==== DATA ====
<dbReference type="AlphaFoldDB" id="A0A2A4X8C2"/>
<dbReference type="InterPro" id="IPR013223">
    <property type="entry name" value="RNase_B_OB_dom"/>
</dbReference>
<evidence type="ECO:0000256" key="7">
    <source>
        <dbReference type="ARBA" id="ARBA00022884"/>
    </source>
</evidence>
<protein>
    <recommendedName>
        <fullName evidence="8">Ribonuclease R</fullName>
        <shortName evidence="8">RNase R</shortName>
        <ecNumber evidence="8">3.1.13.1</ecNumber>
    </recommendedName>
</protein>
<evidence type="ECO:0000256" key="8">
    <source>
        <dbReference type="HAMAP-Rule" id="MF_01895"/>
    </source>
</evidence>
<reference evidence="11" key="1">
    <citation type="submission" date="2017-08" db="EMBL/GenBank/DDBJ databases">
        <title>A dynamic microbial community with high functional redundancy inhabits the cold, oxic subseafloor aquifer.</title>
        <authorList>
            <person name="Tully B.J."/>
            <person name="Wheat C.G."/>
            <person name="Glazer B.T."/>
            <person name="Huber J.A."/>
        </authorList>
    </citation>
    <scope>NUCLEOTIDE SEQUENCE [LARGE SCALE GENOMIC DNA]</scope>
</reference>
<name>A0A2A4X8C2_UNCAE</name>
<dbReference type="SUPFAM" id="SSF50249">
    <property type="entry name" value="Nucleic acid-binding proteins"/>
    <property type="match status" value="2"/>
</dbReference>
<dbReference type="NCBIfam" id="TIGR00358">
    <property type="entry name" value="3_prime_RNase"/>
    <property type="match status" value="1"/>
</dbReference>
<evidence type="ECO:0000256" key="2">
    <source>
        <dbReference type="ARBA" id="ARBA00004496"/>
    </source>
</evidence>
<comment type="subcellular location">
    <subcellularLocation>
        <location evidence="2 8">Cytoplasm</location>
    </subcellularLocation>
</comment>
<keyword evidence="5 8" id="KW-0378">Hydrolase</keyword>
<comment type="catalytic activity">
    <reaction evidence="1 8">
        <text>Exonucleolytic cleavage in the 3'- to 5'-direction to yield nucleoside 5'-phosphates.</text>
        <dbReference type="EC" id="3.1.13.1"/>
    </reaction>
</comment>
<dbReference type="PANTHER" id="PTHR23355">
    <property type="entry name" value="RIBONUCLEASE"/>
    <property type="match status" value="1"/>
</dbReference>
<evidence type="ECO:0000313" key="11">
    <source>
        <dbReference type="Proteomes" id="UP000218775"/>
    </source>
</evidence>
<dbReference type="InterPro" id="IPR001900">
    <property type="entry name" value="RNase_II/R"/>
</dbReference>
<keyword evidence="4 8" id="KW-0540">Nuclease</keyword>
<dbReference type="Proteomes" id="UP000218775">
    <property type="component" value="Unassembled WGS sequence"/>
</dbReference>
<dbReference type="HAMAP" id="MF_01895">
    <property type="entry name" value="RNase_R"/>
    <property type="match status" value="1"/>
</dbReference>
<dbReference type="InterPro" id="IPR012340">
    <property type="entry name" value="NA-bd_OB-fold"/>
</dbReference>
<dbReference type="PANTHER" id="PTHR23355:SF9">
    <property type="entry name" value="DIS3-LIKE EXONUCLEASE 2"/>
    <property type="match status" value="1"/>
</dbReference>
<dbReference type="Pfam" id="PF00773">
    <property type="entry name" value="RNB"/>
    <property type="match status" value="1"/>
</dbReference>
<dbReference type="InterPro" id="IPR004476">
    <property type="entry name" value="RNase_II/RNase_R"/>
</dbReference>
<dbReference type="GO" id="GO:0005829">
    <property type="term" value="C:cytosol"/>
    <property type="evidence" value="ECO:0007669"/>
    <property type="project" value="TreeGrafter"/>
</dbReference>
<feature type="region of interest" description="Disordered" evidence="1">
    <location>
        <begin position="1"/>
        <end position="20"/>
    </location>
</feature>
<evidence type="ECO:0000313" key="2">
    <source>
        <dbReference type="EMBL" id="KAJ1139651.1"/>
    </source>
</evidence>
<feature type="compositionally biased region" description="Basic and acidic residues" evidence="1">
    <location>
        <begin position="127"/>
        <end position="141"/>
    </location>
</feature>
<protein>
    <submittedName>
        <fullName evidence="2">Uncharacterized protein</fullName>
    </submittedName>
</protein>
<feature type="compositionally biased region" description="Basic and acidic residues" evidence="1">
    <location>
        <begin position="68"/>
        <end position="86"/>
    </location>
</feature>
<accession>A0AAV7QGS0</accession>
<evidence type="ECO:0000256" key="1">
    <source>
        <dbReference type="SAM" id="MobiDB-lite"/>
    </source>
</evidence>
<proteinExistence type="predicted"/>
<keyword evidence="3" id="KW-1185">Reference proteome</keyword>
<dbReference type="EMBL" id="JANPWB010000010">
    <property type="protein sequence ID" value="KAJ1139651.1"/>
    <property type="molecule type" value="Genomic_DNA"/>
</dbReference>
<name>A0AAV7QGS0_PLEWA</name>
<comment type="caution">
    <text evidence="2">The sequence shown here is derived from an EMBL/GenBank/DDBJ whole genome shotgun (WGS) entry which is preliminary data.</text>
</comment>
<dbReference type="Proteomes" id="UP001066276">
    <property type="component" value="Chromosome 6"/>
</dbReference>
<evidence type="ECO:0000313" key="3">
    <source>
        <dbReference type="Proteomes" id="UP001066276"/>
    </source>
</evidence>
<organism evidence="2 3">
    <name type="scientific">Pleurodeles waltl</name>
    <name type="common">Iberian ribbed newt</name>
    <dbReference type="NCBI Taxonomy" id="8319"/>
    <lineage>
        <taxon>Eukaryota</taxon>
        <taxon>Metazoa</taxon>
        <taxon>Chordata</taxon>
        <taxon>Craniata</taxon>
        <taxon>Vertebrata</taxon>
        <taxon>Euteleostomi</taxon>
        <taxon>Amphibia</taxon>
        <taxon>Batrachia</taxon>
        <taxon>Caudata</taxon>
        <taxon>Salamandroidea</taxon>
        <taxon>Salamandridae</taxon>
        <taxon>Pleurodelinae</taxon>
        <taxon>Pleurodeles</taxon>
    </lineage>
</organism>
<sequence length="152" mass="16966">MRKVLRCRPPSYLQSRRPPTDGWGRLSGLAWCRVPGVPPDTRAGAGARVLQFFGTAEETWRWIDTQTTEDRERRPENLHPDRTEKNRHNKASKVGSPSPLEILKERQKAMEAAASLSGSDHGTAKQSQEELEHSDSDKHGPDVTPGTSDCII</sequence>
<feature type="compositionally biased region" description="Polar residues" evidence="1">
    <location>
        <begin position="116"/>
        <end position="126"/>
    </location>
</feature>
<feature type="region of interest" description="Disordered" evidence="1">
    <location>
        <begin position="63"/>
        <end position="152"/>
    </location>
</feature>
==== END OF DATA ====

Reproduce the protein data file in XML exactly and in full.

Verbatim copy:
<dbReference type="AlphaFoldDB" id="A0A2A4X8C2"/>
<dbReference type="InterPro" id="IPR013223">
    <property type="entry name" value="RNase_B_OB_dom"/>
</dbReference>
<evidence type="ECO:0000256" key="7">
    <source>
        <dbReference type="ARBA" id="ARBA00022884"/>
    </source>
</evidence>
<protein>
    <recommendedName>
        <fullName evidence="8">Ribonuclease R</fullName>
        <shortName evidence="8">RNase R</shortName>
        <ecNumber evidence="8">3.1.13.1</ecNumber>
    </recommendedName>
</protein>
<evidence type="ECO:0000256" key="8">
    <source>
        <dbReference type="HAMAP-Rule" id="MF_01895"/>
    </source>
</evidence>
<reference evidence="11" key="1">
    <citation type="submission" date="2017-08" db="EMBL/GenBank/DDBJ databases">
        <title>A dynamic microbial community with high functional redundancy inhabits the cold, oxic subseafloor aquifer.</title>
        <authorList>
            <person name="Tully B.J."/>
            <person name="Wheat C.G."/>
            <person name="Glazer B.T."/>
            <person name="Huber J.A."/>
        </authorList>
    </citation>
    <scope>NUCLEOTIDE SEQUENCE [LARGE SCALE GENOMIC DNA]</scope>
</reference>
<name>A0A2A4X8C2_UNCAE</name>
<dbReference type="SUPFAM" id="SSF50249">
    <property type="entry name" value="Nucleic acid-binding proteins"/>
    <property type="match status" value="2"/>
</dbReference>
<dbReference type="NCBIfam" id="TIGR00358">
    <property type="entry name" value="3_prime_RNase"/>
    <property type="match status" value="1"/>
</dbReference>
<evidence type="ECO:0000256" key="2">
    <source>
        <dbReference type="ARBA" id="ARBA00004496"/>
    </source>
</evidence>
<comment type="subcellular location">
    <subcellularLocation>
        <location evidence="2 8">Cytoplasm</location>
    </subcellularLocation>
</comment>
<keyword evidence="5 8" id="KW-0378">Hydrolase</keyword>
<comment type="catalytic activity">
    <reaction evidence="1 8">
        <text>Exonucleolytic cleavage in the 3'- to 5'-direction to yield nucleoside 5'-phosphates.</text>
        <dbReference type="EC" id="3.1.13.1"/>
    </reaction>
</comment>
<dbReference type="PANTHER" id="PTHR23355">
    <property type="entry name" value="RIBONUCLEASE"/>
    <property type="match status" value="1"/>
</dbReference>
<evidence type="ECO:0000313" key="11">
    <source>
        <dbReference type="Proteomes" id="UP000218775"/>
    </source>
</evidence>
<dbReference type="InterPro" id="IPR001900">
    <property type="entry name" value="RNase_II/R"/>
</dbReference>
<keyword evidence="4 8" id="KW-0540">Nuclease</keyword>
<dbReference type="Proteomes" id="UP000218775">
    <property type="component" value="Unassembled WGS sequence"/>
</dbReference>
<dbReference type="HAMAP" id="MF_01895">
    <property type="entry name" value="RNase_R"/>
    <property type="match status" value="1"/>
</dbReference>
<dbReference type="InterPro" id="IPR012340">
    <property type="entry name" value="NA-bd_OB-fold"/>
</dbReference>
<dbReference type="PANTHER" id="PTHR23355:SF9">
    <property type="entry name" value="DIS3-LIKE EXONUCLEASE 2"/>
    <property type="match status" value="1"/>
</dbReference>
<dbReference type="Pfam" id="PF00773">
    <property type="entry name" value="RNB"/>
    <property type="match status" value="1"/>
</dbReference>
<dbReference type="InterPro" id="IPR004476">
    <property type="entry name" value="RNase_II/RNase_R"/>
</dbReference>
<dbReference type="GO" id="GO:0005829">
    <property type="term" value="C:cytosol"/>
    <property type="evidence" value="ECO:0007669"/>
    <property type="project" value="TreeGrafter"/>
</dbReference>
<feature type="region of interest" description="Disordered" evidence="1">
    <location>
        <begin position="1"/>
        <end position="20"/>
    </location>
</feature>
<evidence type="ECO:0000313" key="2">
    <source>
        <dbReference type="EMBL" id="KAJ1139651.1"/>
    </source>
</evidence>
<feature type="compositionally biased region" description="Basic and acidic residues" evidence="1">
    <location>
        <begin position="127"/>
        <end position="141"/>
    </location>
</feature>
<protein>
    <submittedName>
        <fullName evidence="2">Uncharacterized protein</fullName>
    </submittedName>
</protein>
<feature type="compositionally biased region" description="Basic and acidic residues" evidence="1">
    <location>
        <begin position="68"/>
        <end position="86"/>
    </location>
</feature>
<accession>A0AAV7QGS0</accession>
<evidence type="ECO:0000256" key="1">
    <source>
        <dbReference type="SAM" id="MobiDB-lite"/>
    </source>
</evidence>
<proteinExistence type="predicted"/>
<keyword evidence="3" id="KW-1185">Reference proteome</keyword>
<dbReference type="EMBL" id="JANPWB010000010">
    <property type="protein sequence ID" value="KAJ1139651.1"/>
    <property type="molecule type" value="Genomic_DNA"/>
</dbReference>
<name>A0AAV7QGS0_PLEWA</name>
<comment type="caution">
    <text evidence="2">The sequence shown here is derived from an EMBL/GenBank/DDBJ whole genome shotgun (WGS) entry which is preliminary data.</text>
</comment>
<dbReference type="Proteomes" id="UP001066276">
    <property type="component" value="Chromosome 6"/>
</dbReference>
<evidence type="ECO:0000313" key="3">
    <source>
        <dbReference type="Proteomes" id="UP001066276"/>
    </source>
</evidence>
<organism evidence="2 3">
    <name type="scientific">Pleurodeles waltl</name>
    <name type="common">Iberian ribbed newt</name>
    <dbReference type="NCBI Taxonomy" id="8319"/>
    <lineage>
        <taxon>Eukaryota</taxon>
        <taxon>Metazoa</taxon>
        <taxon>Chordata</taxon>
        <taxon>Craniata</taxon>
        <taxon>Vertebrata</taxon>
        <taxon>Euteleostomi</taxon>
        <taxon>Amphibia</taxon>
        <taxon>Batrachia</taxon>
        <taxon>Caudata</taxon>
        <taxon>Salamandroidea</taxon>
        <taxon>Salamandridae</taxon>
        <taxon>Pleurodelinae</taxon>
        <taxon>Pleurodeles</taxon>
    </lineage>
</organism>
<sequence length="152" mass="16966">MRKVLRCRPPSYLQSRRPPTDGWGRLSGLAWCRVPGVPPDTRAGAGARVLQFFGTAEETWRWIDTQTTEDRERRPENLHPDRTEKNRHNKASKVGSPSPLEILKERQKAMEAAASLSGSDHGTAKQSQEELEHSDSDKHGPDVTPGTSDCII</sequence>
<feature type="compositionally biased region" description="Polar residues" evidence="1">
    <location>
        <begin position="116"/>
        <end position="126"/>
    </location>
</feature>
<feature type="region of interest" description="Disordered" evidence="1">
    <location>
        <begin position="63"/>
        <end position="152"/>
    </location>
</feature>